TOOLS OF TRADE: Evidence of drug-taking and strong drinking by local youth has been found in bushland near the Evans Head Surf Club.
TOOLS OF TRADE: Evidence of drug-taking and strong drinking by local youth has been found in bushland near the Evans Head Surf Club. Samantha Elley

Teen booze, drugs, sex hangout

PARENTS, do you know where your children are and what they are doing when they are out at night?

Local police could probably provide a few hints, thanks to a number of raids that have taken place on a youth hangout near the carpark at the Evans Head Surf Club.

"(Two weeks ago) on the Friday night a 16-year-old girl was assaulted and there were a few fights between several males," Senior Constable Peter Richardson said.

"We were called out by the girl and people from the caravan park, who heard all the noise."

What the police discovered was a well-used clearing in bushland littered with empty bottles and cans of strong liquor, bongs, lighters and used condoms around a large campfire.

That night Sr Const Richardson said they issued a warrant for the arrest of a male for assault, took home an intoxicated 16-year-old boy and 14-year-old girl and discovered another teenage couple in the sand dunes having sex.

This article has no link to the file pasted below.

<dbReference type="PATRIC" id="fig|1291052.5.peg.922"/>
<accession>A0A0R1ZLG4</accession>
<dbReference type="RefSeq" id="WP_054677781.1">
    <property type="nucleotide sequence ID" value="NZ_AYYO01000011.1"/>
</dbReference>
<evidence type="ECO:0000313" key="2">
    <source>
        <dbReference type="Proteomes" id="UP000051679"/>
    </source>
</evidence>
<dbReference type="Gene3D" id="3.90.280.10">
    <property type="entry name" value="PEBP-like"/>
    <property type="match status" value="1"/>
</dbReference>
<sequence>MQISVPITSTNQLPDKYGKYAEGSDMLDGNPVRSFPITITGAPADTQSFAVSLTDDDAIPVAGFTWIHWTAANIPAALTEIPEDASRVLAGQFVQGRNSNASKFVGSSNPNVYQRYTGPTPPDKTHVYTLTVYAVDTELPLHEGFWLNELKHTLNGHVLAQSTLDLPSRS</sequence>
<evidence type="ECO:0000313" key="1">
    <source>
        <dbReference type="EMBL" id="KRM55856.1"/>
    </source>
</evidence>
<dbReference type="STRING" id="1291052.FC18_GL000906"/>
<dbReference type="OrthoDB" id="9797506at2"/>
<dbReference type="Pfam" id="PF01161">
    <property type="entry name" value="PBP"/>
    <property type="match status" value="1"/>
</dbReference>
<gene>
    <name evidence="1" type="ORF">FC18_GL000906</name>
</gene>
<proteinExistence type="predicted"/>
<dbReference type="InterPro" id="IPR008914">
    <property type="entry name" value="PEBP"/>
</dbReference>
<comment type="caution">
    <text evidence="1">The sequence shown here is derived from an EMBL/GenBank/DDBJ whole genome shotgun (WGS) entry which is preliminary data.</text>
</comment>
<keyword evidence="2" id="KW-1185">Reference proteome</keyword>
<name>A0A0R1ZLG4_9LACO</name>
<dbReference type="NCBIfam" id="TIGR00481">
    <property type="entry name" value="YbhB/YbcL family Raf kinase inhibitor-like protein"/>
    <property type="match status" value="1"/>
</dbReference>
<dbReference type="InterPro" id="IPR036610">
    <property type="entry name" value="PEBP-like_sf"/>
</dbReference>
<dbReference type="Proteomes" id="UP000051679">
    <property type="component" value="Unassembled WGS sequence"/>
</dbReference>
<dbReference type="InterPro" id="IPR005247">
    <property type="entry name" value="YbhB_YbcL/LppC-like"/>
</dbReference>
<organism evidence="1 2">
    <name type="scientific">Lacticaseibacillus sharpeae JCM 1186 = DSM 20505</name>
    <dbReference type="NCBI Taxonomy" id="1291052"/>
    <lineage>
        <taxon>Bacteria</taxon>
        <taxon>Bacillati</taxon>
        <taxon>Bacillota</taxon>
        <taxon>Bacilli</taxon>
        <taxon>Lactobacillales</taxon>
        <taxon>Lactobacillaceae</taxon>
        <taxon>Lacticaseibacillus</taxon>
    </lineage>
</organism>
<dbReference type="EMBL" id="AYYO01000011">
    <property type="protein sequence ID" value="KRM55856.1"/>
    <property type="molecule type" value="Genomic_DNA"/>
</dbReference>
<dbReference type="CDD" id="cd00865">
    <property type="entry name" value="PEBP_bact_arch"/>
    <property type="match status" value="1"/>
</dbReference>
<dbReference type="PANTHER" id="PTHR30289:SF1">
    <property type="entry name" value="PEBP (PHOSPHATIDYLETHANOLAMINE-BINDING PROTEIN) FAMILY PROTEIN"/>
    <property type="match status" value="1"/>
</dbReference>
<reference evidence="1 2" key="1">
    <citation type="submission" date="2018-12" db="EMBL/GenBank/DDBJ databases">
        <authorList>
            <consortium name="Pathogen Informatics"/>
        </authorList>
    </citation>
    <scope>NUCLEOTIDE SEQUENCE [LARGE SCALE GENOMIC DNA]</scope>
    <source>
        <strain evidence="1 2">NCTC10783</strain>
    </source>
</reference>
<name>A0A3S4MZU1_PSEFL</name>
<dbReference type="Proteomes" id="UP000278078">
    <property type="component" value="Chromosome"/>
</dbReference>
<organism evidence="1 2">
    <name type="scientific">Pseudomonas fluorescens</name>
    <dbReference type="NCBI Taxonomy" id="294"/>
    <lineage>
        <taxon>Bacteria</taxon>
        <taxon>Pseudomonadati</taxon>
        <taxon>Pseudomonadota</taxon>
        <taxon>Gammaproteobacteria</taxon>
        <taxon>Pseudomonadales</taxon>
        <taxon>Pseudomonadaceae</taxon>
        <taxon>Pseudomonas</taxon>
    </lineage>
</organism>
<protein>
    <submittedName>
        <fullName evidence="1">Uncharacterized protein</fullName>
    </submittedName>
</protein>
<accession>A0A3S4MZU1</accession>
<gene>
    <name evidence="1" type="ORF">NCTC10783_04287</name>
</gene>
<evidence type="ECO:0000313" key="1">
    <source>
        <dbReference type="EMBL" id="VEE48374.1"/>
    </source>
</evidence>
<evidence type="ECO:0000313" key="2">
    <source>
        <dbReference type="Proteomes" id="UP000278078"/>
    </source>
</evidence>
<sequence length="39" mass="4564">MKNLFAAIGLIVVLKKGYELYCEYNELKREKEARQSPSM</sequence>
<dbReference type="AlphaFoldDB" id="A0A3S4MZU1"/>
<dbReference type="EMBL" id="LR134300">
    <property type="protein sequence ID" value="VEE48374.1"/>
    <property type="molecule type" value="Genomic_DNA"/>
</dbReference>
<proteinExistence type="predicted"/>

"We went back on the Saturday night and another group were sitting around drinking Passion Pops and vodka," he said.

"We estimated the kids were aged anywhere between 11 to 17 years old."

On a visit to the site with the police, the Rivertown Times saw for itself the evidence of young lives crumbling under the weight of peer pressure and copious amounts of heavy alcohol and drugs.

Aside from the tools of obvious drug use, there was a large mound of empty bottles and cans of bourbon, rum and alcopops that lay to one side of the fireplace.

"You notice there's no beer bottles," Sr Cons Richardson said.

"It's all hard spirits and those high-alcoholic energy drinks.

"I want to know where they're getting the money for this stuff and who's supplying them."

He said the police would start cracking down on licensed bottle shops and sales to minors, warning that fines of up to $11,000 could apply.

"This area will also become a regular surveillance area for the police," he said.

Sr Cons Richardson said the police and community only had limited resources to keep kids out of trouble and safe, and parents needed to step up and be more vigilant.

"It's about time parents started taking responsibility for their kids," he said.

"Know where your kids are because if you don't, then expect a call from the police and a DoCS notification."



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